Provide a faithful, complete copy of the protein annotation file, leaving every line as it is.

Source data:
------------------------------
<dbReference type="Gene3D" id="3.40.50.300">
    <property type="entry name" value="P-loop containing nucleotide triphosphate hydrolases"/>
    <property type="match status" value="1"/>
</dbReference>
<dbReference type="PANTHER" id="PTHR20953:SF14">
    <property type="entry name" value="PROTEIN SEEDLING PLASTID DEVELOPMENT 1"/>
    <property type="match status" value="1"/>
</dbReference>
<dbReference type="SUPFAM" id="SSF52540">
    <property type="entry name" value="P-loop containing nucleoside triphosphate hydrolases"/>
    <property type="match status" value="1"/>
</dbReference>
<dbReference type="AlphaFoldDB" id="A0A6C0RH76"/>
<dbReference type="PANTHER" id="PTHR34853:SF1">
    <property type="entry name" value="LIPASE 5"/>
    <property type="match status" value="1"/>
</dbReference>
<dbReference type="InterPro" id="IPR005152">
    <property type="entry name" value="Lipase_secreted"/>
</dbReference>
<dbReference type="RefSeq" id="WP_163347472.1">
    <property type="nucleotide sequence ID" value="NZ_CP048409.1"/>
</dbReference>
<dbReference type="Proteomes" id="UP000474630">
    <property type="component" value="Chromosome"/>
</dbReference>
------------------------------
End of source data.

<dbReference type="Gene3D" id="3.40.50.300">
    <property type="entry name" value="P-loop containing nucleotide triphosphate hydrolases"/>
    <property type="match status" value="1"/>
</dbReference>
<dbReference type="PANTHER" id="PTHR20953:SF14">
    <property type="entry name" value="PROTEIN SEEDLING PLASTID DEVELOPMENT 1"/>
    <property type="match status" value="1"/>
</dbReference>
<dbReference type="SUPFAM" id="SSF52540">
    <property type="entry name" value="P-loop containing nucleoside triphosphate hydrolases"/>
    <property type="match status" value="1"/>
</dbReference>
<dbReference type="AlphaFoldDB" id="A0A6C0RH76"/>
<dbReference type="PANTHER" id="PTHR34853:SF1">
    <property type="entry name" value="LIPASE 5"/>
    <property type="match status" value="1"/>
</dbReference>
<dbReference type="InterPro" id="IPR005152">
    <property type="entry name" value="Lipase_secreted"/>
</dbReference>
<dbReference type="RefSeq" id="WP_163347472.1">
    <property type="nucleotide sequence ID" value="NZ_CP048409.1"/>
</dbReference>
<dbReference type="Proteomes" id="UP000474630">
    <property type="component" value="Chromosome"/>
</dbReference>